We have provided a little information for you, to help maintain and enrich your feathered friend’s life.
It is important that when you purchase a new bird, you visit an avian veterinarian for a “new bird” consultation. This will enable us to detect and treat any problems early. The most common disease we see in newly acquired birds is Chlamydiosis (Psittacosis). This is of significance because it can be transmitted to humans. Quarantining new aviary birds is essential. We suggest isolating new aviary birds for a minimum of 4 weeks to ensure your new bird is not harboring any contagious disease. An annual examination is recommended for ongoing health assessment. Your pet is thoroughly examined and checked for parasites and worms. Tips on training and behavioral problems are often discussed at this time. The most effective method of worming is by crop dosing. This method ensures accurate dosing. Remember most parrots don’t drink a lot of water, so in water medications can be unreliable. External parasites such as mites and lice can be treated effectively using a pyrethrin spray weekly for 3 consecutive weeks.
Diet and Nutrition
Many bird owners are amazed when they first learn of the potential life span of their bird. Budgerigars and Cockatiels can live 15 – 25 years, Galahs and Cockatoos can live 80 – 100 years. Unfortunately, only a small percentage will reach “old age”. What causes the situation? For the majority of birds that perish early in life, the main culprit is poor nutrition. The importance of a balanced diet for pet birds is critical.
Seed eaters (Cockatiels, Budgerigars, Cockatoos and other Parrots)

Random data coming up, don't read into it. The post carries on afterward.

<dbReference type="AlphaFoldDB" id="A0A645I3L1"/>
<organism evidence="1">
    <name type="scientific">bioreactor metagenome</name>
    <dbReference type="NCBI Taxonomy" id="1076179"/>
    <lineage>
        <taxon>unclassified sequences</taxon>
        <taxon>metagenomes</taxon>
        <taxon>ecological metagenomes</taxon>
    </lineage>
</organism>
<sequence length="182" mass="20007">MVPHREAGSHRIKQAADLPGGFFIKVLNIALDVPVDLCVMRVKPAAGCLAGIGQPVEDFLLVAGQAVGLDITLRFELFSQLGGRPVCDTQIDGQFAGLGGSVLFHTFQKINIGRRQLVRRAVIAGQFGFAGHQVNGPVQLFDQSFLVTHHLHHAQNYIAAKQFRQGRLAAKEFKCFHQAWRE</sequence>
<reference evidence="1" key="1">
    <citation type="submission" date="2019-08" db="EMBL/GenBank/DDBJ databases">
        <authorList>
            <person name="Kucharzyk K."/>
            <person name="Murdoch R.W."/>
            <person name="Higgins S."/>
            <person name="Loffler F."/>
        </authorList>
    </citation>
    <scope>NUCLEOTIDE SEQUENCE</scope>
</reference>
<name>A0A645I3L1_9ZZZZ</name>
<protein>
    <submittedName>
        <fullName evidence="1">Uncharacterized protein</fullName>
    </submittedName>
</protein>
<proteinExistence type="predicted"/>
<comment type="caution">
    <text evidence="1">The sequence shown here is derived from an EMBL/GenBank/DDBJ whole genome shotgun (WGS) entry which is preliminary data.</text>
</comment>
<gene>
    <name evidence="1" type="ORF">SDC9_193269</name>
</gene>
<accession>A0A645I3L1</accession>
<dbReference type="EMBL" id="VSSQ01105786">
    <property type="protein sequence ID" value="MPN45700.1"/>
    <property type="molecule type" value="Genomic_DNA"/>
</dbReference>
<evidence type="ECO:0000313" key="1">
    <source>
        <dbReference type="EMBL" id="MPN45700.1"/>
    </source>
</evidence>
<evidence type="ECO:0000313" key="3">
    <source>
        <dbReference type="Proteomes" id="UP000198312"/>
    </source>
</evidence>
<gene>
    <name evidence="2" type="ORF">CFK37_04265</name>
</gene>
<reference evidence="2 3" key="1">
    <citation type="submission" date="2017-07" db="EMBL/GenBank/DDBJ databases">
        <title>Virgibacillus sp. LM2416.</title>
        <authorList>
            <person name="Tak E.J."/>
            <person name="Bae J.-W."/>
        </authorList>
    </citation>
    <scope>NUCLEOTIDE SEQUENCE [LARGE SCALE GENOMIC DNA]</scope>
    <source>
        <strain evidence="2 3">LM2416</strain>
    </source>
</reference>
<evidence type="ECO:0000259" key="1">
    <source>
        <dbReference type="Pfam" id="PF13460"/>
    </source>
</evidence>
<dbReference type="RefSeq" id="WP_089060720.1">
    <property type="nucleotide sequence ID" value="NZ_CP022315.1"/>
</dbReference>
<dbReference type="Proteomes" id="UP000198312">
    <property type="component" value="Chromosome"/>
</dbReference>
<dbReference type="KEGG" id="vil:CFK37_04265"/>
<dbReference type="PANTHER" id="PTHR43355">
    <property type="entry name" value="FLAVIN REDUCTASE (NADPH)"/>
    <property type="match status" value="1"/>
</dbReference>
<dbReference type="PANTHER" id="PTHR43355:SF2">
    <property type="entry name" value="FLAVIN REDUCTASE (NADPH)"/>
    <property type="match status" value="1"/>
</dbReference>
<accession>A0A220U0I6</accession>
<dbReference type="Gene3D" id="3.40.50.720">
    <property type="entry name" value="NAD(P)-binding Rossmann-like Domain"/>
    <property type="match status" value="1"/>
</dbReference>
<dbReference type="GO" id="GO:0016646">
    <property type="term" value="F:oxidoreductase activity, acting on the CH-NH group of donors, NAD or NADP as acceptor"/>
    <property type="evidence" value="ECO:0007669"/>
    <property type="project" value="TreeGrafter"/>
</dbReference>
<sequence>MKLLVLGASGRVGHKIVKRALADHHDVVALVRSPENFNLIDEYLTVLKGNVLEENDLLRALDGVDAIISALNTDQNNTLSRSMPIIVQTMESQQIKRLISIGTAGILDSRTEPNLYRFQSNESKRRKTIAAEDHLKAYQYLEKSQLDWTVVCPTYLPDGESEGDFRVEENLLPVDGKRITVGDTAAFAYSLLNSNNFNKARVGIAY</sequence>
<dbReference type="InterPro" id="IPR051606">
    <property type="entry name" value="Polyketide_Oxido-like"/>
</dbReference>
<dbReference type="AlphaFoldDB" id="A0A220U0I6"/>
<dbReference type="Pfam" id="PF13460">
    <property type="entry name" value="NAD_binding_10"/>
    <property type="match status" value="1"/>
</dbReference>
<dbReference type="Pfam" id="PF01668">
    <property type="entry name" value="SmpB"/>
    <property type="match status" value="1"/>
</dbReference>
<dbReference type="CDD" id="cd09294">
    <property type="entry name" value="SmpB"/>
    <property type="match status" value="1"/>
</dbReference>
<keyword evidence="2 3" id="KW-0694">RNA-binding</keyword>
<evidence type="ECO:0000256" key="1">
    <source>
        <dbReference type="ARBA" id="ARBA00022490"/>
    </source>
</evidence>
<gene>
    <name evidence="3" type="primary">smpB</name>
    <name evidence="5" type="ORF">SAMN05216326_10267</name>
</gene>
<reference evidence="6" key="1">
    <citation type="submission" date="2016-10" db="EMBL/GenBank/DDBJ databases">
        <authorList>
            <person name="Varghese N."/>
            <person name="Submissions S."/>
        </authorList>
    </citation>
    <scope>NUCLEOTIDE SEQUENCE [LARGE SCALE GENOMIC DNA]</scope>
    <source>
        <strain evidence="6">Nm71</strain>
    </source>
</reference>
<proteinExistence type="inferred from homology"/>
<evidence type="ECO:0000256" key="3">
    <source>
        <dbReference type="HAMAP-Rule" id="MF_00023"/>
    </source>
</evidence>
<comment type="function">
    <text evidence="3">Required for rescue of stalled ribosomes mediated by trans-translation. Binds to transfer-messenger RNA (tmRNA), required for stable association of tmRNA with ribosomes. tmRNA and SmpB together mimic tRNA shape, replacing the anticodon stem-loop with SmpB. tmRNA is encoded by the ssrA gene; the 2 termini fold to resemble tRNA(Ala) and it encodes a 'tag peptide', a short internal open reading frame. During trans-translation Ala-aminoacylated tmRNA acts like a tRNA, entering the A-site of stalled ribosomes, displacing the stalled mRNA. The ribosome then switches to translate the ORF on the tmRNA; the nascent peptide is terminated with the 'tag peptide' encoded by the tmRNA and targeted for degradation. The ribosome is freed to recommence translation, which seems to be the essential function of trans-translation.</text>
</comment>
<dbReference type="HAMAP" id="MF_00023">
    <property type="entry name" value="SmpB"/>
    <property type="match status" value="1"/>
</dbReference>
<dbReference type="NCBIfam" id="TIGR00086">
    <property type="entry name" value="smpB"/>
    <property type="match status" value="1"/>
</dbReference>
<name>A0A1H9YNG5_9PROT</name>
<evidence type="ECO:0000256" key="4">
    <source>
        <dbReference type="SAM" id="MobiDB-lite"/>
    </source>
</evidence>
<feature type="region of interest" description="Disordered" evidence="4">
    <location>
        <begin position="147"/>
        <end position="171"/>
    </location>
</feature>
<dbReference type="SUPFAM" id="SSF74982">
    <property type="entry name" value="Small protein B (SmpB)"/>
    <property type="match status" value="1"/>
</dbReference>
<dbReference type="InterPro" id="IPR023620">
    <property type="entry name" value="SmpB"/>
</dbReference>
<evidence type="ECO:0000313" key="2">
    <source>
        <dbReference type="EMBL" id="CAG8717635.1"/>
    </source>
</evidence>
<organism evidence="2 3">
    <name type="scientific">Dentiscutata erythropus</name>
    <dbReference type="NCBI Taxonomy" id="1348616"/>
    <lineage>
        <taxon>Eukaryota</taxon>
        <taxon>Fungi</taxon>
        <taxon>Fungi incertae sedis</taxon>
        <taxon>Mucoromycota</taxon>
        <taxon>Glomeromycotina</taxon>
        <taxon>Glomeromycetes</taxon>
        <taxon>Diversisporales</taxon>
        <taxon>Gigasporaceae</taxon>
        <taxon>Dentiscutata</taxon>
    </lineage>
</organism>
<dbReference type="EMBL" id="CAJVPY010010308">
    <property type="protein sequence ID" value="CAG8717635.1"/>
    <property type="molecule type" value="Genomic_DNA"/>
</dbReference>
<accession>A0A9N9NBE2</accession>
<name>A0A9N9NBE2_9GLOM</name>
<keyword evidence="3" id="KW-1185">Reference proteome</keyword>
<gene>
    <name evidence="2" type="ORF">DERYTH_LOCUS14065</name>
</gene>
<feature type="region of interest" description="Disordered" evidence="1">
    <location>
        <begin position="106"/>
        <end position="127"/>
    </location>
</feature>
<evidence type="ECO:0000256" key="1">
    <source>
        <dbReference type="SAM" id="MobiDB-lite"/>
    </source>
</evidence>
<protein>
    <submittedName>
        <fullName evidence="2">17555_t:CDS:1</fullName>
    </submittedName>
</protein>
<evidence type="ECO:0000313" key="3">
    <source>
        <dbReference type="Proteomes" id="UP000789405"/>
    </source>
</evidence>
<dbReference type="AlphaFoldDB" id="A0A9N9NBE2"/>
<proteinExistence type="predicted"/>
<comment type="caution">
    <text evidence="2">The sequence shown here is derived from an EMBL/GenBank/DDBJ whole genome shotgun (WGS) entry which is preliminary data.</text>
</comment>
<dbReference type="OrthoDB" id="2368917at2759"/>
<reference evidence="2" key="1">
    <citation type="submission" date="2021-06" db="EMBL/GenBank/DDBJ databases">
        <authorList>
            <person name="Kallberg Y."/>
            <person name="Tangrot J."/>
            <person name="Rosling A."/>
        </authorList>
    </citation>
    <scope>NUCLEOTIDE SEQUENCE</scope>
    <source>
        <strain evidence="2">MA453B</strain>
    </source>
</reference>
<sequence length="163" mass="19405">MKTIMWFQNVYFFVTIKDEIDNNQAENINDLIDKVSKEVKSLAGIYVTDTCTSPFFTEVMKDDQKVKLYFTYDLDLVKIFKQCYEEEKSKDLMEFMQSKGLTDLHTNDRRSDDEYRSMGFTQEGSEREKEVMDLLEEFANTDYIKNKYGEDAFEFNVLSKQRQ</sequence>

The danger of standard seed mixtures is that they are incomplete,
unbalanced and generally unhealthy. Seed is generally high in fat and
carbohydrates and low in vitamins and minerals and is generally
considered junk food. Seed should only be fed as a treat for training or
as part of a foraging strategy
The results of feeding birds a seed only diet is malnutrition, a shorter life span and often fatty liver disease. Have you noticed how pet birds fossick through their seed mix and may only eat one or two of their seeds? The result is severe amino acid, vitamin and mineral deficiencies.
The ideal solution is pelleted bird food. These diets come as crumbles or pellets and are nutritionally complete. Gradual conversion is generally best. Ask us how to best convert your bird to pellets.
This group includes fresh fruit and vegetables, native nuts, berries and flowers. Different species of birds have different requirements for fruits and vegetables. Essentially all fruits and vegetables can be fed with the exception of avocado, onion and garlic.
Apple, pear, banana, orange, mandarin, plum, apricot, cherry, strawberry, blueberry, raspberry, leeches, passion fruit, guava, mango, pawpaw, rock melon, honeydew, watermelon, and pomegranate.
Celery, broccoli, cauliflower, rocket, spinach, silver beet, Asian greens, pumpkin, sweet potato, carrots, capsicum, chilli, beetroot, corn, peas and beans.
Alfalfa, mung beans, legumes and other sprouts.
Bottlebrush, grevillea, gum, lilly-pilly, paper bark, banksia and wattle. And other “wild foods”.